I wrote with one hand and waved the other like a wild woman, trying to protect my face while finishing the report. When I felt something crawling down inside my shirt, I shook with spasms. Several of the Tunisian soldiers clustered around me, vainly trying to pick the bugs from my head and shoulders while I put new seals on the boxes. I was in a scene from The Temple of Doom.
The agents signed off and left the compound. I headed for home, in the dark, hardly slowing my vehicle through two Cambodian military barricades. Although my heart was still racing from the attack by an army of flying insects, I somehow managed to stay calm and play along with the soldiers’ usual charade about landmines on the road. After handing out cigarettes at each stop, I searched in my rearview mirror to make sure that no guns were aimed at my departing car. I didn’t want to tempt fate and wind up dead on a bridge. I wanted to go home.
The second day of voting saw a repeat of long lines and ended without incident, except for another broken lock on one of the ballot boxes. By then, the assistant UN provincial head of elections, had devised a system to replace the boxes immediately, so aut panyaha (no problem). I checked them off in front of party agents before they were loaded onto a truck and shipped to Phnom Penh for final counting. No swarming insects would ravage me again.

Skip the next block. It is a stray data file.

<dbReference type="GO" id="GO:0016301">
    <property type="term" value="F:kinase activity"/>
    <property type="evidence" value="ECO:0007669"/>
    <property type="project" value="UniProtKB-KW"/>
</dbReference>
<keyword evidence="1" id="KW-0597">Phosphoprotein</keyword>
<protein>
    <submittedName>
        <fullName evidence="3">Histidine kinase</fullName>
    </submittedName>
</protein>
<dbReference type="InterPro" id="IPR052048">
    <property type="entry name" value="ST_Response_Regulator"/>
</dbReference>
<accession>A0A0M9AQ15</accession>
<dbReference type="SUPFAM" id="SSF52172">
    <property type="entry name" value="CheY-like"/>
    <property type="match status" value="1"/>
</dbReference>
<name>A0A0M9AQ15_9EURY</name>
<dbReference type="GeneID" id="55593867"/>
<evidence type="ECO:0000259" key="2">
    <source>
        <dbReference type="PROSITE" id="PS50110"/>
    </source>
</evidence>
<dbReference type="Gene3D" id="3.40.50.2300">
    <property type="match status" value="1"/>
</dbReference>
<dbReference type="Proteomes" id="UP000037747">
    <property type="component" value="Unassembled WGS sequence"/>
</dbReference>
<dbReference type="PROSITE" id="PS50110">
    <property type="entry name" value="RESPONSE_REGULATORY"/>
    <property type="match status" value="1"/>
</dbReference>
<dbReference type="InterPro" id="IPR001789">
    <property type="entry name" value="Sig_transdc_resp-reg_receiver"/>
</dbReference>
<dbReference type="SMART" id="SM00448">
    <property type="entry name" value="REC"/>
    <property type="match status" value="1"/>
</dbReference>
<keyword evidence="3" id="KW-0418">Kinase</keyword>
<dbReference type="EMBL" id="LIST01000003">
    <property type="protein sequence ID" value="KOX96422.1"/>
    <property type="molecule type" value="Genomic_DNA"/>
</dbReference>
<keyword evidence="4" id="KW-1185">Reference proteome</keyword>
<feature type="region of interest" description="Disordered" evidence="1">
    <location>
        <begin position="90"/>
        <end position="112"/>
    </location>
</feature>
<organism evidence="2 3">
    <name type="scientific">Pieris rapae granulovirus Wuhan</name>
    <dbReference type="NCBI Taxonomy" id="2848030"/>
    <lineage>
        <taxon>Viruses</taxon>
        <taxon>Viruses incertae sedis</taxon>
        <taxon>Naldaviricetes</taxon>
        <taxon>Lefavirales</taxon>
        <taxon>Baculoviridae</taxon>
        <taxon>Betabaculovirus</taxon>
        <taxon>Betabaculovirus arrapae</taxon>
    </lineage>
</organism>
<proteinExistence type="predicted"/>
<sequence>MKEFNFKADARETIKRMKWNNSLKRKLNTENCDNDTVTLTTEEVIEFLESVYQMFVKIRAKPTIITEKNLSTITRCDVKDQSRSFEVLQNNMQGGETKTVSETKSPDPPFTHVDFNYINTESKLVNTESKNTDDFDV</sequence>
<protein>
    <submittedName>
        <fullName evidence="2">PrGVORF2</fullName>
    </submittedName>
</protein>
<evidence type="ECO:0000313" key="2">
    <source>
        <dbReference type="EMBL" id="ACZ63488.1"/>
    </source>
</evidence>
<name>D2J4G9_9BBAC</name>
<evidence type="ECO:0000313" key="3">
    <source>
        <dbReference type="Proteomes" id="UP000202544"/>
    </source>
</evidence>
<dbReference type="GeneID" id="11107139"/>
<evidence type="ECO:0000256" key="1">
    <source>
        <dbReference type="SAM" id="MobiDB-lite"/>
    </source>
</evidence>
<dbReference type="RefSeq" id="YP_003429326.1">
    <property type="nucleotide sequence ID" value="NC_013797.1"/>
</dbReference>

My car crawled back to my house in Poŭthĭsăt. I was tired; my head pounded and whacked, as if an African drummer were stuck inside it. Dinner was on the table. Without stopping, I walked toward the bedroom, telling Veata, my housekeeper, “Aut nambye tinai knei. No dinner tonight. I’m not hungry.”
Veata grasped my arm, pointed at the food that she had prepared for me and sat me down at the table. Then she pushed opened the shutters. The night air smelled faintly of jasmine, which mixed with the aroma of the dish—noodles with onions, cucumbers, yams and peanuts along with a plate of fresh mango. Surprised at her insistence, I picked at the food until she was satisfied that I had eaten enough.
Usually, Veata grudgingly left me a thermos of hot water in the kitchen so that I could fix instant coffee. One the third day of voting, however, she stood by my bed before dawn with a cup of coffee in one hand, gently shaking me awake with the other.
I picked up the IPSOs at an unholy early hour and delivered them to the Bakane office. From there, Civil Police escorts drove them to their polling stations, exactly as the provincial UN office had instructed. Then I sat in the office with the remaining Civil Police, discussing whether the relative calm of the past two days would continue. We were convinced that it would not.
“Echo Charley Bravo 1. Come to Metuk polling site; several dead and injured from an explosion.” By the time that I arrived, voting had come to a standstill and chaos reigned in the street. Victims lie crumpled in the road. Someone, likely a Khmer Rouge soldier, had fired a rocket into the market not far from where people were lined up to vote, killing six and injuring three.
My job was to keep the polling stations open, not play the role of a triage. The locals would have to comfort victims, transport the injured to a nearby clinic and take on the ghoulish task of removing the bodies and debris. I could only survey the carnage and hope that the explosion wasn’t a portent of events to come.